Before the enactment of the Megan’s law, there has been no official nationwide government online registry of sex offender and, as a result, access to the contents of State registries is usually difficult. Normally a person must know the name of the offender searched and in a number of States, the person is required to fill out an information request form at his or her local police station. Likewise, although numerous States maintain web sites, these normally have inadequate functionality given that in some web sites there are search limits and fees. In 1994, the New Jersey legislature passed Megan’s Law.
In view of that, two major information services were innovatively provided to the public: the registration of sex offenders and the notification to the communities. Because of the Megan’s law, any person found guilty of a sex offense was mandated to register with local authorities. After numerous challenges, the United States Supreme Court upheld the impact and Constitutional legality of Megan’s Law. Overview of the Law It was the appalling rape and murder of seven-year-old Megan Kanka, of Hamilton, New Jersey, in the summer of 1994 by a released sex offender that impelled the public demand for broad based community warning.
For that reason, during the same year, New Jersey passed the Megan’s Law, which addressed child molesters and sex offenders. Eventually, on May 17, 1996, Megan’s Law was signed as a federal law by President Clinton. Although individual States decide how the information should be disseminated and what information will be made available to the public, all States are nevertheless in accord that the Megan’s Law embodies the following components: I. Sex Offender Registration
Sex offender registration laws are indispensable because: (1) after a sex offender’s release from custody he or she still poses a high possibility of re-offending; (2) it is the primary concern of the government to protect the public from sex offenders; (3) the government’s interest in public safety has a greater importance over the privacy interests of persons convicted of sex offenses; and (4) the release of particular information relating to sex offenders to the general public and public agencies will help in protecting the well-being of the public (Megans-Law. net, 2003). II. Megan’s Law & Sex Offender Community Notification
Megan’s Law authorizes States to establish criteria for disclosure, with certain personal and private information on registered sex offenders accessible to the public. For that reason, community notification: (1) facilitates law enforcement in their investigations; (2) makes certain legal grounds to hold identified sex offenders; (3) discourages sex offenders from perpetrating another sex offenses; and (4) provides general public information they can use to protect children from victimization, child molesters and registered sex offenders (Megans-Law. net, 2003). How the Law is Violated and the Penalties for its Violation
Almost every State has a version of Megan’s Law. Accordingly, the penalty for the initial violation of the law, in general, is classified as a misdemeanor, with a maximum sentence of one year imprisonment. All succeeding offenses are Class D felonies, which carry more severe penalties depending on the offender’s previous criminal record. Moreover, violation of the law may be a ground for a parole violation, which usually brings about outright arrest without bail. Likewise, under the 2006 federal law, a person who is mandated by law to register and fails to do so can be indicted as a felon, with a maximum penalty of ten years.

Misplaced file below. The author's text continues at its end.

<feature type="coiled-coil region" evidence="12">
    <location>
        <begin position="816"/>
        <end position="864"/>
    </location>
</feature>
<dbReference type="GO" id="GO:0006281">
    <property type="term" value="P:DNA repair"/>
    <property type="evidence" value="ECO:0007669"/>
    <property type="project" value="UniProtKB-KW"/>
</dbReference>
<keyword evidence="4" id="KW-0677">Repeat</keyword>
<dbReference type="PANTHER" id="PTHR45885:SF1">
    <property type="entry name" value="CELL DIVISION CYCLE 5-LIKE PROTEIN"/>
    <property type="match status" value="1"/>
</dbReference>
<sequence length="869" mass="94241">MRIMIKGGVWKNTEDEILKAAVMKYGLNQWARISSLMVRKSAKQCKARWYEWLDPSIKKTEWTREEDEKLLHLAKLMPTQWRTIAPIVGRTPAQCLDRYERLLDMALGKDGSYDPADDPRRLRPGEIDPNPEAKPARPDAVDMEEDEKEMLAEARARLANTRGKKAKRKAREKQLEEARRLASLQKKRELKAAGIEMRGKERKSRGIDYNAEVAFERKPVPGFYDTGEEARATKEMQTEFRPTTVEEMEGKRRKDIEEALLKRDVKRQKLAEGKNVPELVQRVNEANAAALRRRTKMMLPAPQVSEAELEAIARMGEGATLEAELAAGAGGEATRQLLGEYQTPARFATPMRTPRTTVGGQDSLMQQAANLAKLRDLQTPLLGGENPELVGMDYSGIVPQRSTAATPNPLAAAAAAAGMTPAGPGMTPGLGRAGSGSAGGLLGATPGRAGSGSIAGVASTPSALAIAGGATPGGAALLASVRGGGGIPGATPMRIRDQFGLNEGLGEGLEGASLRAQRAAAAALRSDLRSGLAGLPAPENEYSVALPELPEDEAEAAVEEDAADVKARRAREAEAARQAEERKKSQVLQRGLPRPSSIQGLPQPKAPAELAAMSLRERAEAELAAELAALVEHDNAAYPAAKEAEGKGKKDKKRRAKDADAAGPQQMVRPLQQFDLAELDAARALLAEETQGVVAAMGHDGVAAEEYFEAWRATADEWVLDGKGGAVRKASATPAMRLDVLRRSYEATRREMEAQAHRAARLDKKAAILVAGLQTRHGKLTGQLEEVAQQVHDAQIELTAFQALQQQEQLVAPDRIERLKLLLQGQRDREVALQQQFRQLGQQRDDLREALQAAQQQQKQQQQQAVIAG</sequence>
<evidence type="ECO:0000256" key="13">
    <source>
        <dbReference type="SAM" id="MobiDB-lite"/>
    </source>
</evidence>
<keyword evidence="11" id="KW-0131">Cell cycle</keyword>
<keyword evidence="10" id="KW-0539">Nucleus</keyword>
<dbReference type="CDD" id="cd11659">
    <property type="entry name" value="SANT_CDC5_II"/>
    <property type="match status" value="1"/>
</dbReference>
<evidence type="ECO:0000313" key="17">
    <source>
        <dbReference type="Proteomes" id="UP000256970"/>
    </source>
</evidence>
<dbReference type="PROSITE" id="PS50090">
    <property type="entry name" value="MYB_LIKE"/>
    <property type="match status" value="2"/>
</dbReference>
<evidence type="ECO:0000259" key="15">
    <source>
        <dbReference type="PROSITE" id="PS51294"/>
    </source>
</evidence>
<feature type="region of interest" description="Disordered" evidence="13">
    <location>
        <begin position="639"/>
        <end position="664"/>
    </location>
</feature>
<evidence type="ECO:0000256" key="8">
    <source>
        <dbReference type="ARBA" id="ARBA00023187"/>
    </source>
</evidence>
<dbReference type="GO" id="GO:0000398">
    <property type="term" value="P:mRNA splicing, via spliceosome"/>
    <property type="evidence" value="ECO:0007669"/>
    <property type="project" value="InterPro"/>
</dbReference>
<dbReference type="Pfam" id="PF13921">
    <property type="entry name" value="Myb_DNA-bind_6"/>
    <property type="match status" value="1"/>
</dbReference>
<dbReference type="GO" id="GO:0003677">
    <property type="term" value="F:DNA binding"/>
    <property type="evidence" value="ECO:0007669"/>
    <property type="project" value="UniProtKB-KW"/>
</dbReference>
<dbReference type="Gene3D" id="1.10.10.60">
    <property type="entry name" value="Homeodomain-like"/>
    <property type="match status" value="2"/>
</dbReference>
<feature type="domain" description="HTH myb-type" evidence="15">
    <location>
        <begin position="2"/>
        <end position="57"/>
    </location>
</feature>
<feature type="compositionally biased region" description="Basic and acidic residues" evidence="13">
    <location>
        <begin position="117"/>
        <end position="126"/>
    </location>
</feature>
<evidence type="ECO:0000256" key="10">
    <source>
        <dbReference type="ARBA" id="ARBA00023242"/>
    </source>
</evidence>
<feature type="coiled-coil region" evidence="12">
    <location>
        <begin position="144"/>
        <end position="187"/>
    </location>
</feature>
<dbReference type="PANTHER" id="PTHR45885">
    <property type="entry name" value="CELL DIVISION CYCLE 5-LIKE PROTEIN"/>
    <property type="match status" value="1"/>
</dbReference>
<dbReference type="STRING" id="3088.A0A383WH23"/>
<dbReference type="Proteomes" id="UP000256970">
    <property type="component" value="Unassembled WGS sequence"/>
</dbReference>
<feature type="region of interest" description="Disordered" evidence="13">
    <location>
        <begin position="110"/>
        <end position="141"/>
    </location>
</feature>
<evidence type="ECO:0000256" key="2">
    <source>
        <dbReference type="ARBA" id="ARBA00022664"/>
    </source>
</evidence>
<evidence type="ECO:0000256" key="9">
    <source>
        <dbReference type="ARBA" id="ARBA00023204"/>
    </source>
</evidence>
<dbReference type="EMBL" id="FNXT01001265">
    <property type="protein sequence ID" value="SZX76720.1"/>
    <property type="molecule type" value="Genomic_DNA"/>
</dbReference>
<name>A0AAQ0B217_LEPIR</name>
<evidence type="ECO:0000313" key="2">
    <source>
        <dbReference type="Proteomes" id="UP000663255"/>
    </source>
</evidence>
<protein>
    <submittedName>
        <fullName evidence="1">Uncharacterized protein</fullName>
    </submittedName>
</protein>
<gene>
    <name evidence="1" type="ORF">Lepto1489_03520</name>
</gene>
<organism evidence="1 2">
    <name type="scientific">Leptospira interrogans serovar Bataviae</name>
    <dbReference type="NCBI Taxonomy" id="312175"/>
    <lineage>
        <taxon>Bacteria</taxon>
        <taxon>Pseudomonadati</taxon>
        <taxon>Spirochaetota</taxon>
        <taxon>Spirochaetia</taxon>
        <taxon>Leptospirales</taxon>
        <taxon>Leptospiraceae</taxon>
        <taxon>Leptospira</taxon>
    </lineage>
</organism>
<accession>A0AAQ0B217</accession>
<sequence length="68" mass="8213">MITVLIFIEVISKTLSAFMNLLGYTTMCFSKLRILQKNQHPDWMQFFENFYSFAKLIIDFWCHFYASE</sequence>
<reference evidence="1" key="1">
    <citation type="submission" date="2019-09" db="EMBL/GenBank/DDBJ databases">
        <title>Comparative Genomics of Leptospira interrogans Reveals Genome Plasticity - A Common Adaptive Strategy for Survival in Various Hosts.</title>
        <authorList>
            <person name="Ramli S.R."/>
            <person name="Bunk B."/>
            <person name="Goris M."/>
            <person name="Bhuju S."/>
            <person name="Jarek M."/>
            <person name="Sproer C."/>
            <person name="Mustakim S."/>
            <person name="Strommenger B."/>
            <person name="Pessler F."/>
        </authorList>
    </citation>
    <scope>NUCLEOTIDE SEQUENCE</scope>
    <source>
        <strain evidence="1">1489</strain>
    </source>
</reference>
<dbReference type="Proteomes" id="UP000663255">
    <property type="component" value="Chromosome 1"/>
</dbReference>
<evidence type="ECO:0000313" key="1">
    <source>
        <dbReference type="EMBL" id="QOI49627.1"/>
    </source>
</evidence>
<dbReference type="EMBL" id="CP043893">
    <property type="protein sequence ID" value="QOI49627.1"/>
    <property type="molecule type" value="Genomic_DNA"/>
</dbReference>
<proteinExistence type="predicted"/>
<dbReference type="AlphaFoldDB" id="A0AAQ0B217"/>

Case Study Last March 12, 2009, John Henry Catalano, 46-year old, was arrested after he purportedly failed to register his address with the Pennsylvania State Police in accord with Megan’s Law (Wright, 2009). In accordance with the Pennsylvania State laws, individuals subjected to Megan’s Law who fails to verify their addresses face a mandatory minimum sentence of lifetime probation or may be imprisoned of up to life sentence. For that reason, Catalano was charged with failure to perform the requirement of registration, penalized as a felony of the second degree (Wright, 2009).
Anthony Thomas of the Pennsylvania State Trooper said that on October 22, 2008, Catalano registered his address with the State police as being the 200 block of Ridge Road (Wright, 2009). In January 2009, the State police Megan’s Law Unit mailed a letter that reminded Catalano of his annual residence verification. However, Catalano failed to verify his address within the required period. As a result, Catalano was arraigned before District Judge Ted Michaels on March 12 and was released on unsecured bail for $50,000. Conclusion
New Jersey’s Megan’s Law was inspired from a seven-year-old rape and murder victim, Megan Kanka, of a previously convicted child molester. The law provides two significant information services to the public: community notification and sex offender registration. The rationale of this information requirement is to allow residents to safeguard the children in their care from possible harm and, consequently, any individual subject to Megan’s Law who fails to appropriately register can be prosecuted as a criminal. Since the passage in 1996 of the federal law, every State has also passed some version of Megan’s Law.
Equipped with the whereabouts and descriptions of high-risk offenders, communities all over the country are now more capable to protect their children from child molesters and sex offenders. References Megans-Law. net. (2003). Megan’s Law, Sex Offenders Nationwide. Retrieved August 3, 2009, from http://www. megans-law. net/ Wright, D. J. (2009, March 15). Man arrested for Megan’s Law violation. Daily Local News. Retrieved August 3, 2009, from http://www. dailylocal. com/articles/2009/03/15/news/srv0000004900409. txt